Investigators hunt for the paranormal

Anderson invesigators form society to search for the paranormal.

Phillip Norris winds his way through a cemetery near Markleville, searching for evidence of ghost activity. With him is Richard Adams, who is speaking into a tape recorder.

Both are members of the Indiana Paranormal Field Research Society. They spot something unusual in the cemetery with their infrared goggles, which pick up what the human eye can't see.

The temperature suddenly rises. Norris smells marshmallows, as if someone had roasted them over a campfire.

"It's moving up the hill," Adams remarks, as they search for the source of the phenomena. They snap pictures and record the sounds, until the new batteries in the tape recorder strangely die.

Later, after the film is developed and the tape has been reviewed, Norris realizes he's experienced something unique. The photos have a warm red tint. The tape reveals a woman's voice clearly saying "Hi there," in a tired but friendly voice. There were no women with the investigation in the cemetery.

Norris said the likelihood of recording some kind of paranormal activity increases if a woman is with the investigation. Better results occur if a group is only about two or three people, but IPFRS may have seven or eight accompany an investigation.

Dwain Adams of Muncie and Norris collaborated to create the group last summer, but Norris has been ghost hunting for much longer. He's been interested in paranormal activity since he was six-years-old and saw what he thought to be a ghost in a Muncie grocery store.

Since that first encounter, Norris has spent thousands of dollars on ghost-hunting equipment, most of which he acquires from eBay. Instances of equipment failure are common.

"I've had five hour camcorder batteries die in ten minutes," said Norris. Among his equipment are electromagnetic field readers and digital cameras and a bionic ear, which is used to amplify sounds while they are recorded.

"If you feel like there's something around, just get a digital camera and start taking pictures," Norris said. "It's more average to not see anything, but you'll come out with pictures always."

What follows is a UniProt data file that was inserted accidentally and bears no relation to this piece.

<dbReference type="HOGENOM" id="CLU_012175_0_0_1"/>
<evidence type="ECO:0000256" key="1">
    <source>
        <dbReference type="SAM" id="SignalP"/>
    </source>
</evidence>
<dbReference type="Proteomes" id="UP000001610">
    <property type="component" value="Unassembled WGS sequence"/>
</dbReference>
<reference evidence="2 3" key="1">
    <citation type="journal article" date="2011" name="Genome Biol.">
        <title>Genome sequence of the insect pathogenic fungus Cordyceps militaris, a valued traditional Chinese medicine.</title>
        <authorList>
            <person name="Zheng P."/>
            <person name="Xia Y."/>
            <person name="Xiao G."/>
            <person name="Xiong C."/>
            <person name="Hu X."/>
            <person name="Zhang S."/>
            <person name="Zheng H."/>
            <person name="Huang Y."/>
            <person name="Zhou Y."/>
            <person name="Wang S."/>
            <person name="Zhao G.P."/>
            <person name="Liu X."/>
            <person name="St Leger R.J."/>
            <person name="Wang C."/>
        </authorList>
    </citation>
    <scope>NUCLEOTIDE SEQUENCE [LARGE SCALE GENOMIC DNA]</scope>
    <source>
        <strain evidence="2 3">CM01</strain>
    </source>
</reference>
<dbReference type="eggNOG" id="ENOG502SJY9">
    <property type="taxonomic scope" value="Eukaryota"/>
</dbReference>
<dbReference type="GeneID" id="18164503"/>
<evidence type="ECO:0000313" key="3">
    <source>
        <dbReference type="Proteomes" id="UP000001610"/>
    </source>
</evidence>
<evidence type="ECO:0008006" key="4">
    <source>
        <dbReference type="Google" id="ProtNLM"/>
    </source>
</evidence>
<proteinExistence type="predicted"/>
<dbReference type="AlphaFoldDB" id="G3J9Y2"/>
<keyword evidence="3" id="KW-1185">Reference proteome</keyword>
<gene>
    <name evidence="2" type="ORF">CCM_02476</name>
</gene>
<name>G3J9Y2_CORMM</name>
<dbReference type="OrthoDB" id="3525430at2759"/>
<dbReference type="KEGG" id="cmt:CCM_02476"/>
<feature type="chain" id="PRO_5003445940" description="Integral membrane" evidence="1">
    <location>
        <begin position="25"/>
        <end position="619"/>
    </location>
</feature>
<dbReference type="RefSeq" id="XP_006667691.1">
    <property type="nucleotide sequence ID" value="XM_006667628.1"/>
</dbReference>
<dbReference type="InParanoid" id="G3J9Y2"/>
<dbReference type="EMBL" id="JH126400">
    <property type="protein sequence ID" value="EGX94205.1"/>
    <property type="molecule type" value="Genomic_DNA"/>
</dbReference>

Smells are especially important signs of ghost activity. According to Norris, the smells will be there one minute and gone the next.

"One room had a smell of Aqua Velva after-shave, and it was really strong through the room," he said. "Then it was just gone."

He said most smells are pleasant. Some common ones are lavender and lilac.

The IPFRS considers sudden temperature drops or increases an indication of possible paranormal activity. These kinds of slight variations that register with senses other than sight may not be immediately noticeable.

"We disregard the signs normally on a subconscious level," Norris said.

But when something unexplainable happens, people can react in different ways.

"There are those who want to believe because an experience is hard to believe without it, and those who don't believe at all who have their reasons," said Darrell L. Butler, a professor of psychological science.

A Gallup poll taken last year said a third of Americans believe in ghosts.

"The most interesting things are what we don't completely understand," Butler said.

The research-based investigations take a scientific role in deciphering the paranormal.

"Researches are not sure what's real but believe phenomena is worth investigating," Butler said.

IPFRS takes precautions with the evidence gathered. Loose camera straps are secured so they won't fall in front of a camera lens and distort the pictures. The weather is always considered before an investigation. Weather conditions are also recorded in the field.

"We just record the variations," Norris said. "Each place we go is completely different. There's no rhyme or reason to it."

Some paranormal investigators believe solar flares and moon phases contribute to increases in activity. The IPFRS also considers temperature, pollen count and dew point.

"These all add up to patterns," Norris said.

No pattern has emerged from the research the IPFRS has done so far, but a pattern can form by place.

"I don't know why people are scared," Norris said. "If you try asking them (the ghosts) to leave, they'll go away."

Another place to try is the group's Web site at www.ipfrs.com. Anyone can post experiences there and get feedback from visitors and members of the group.


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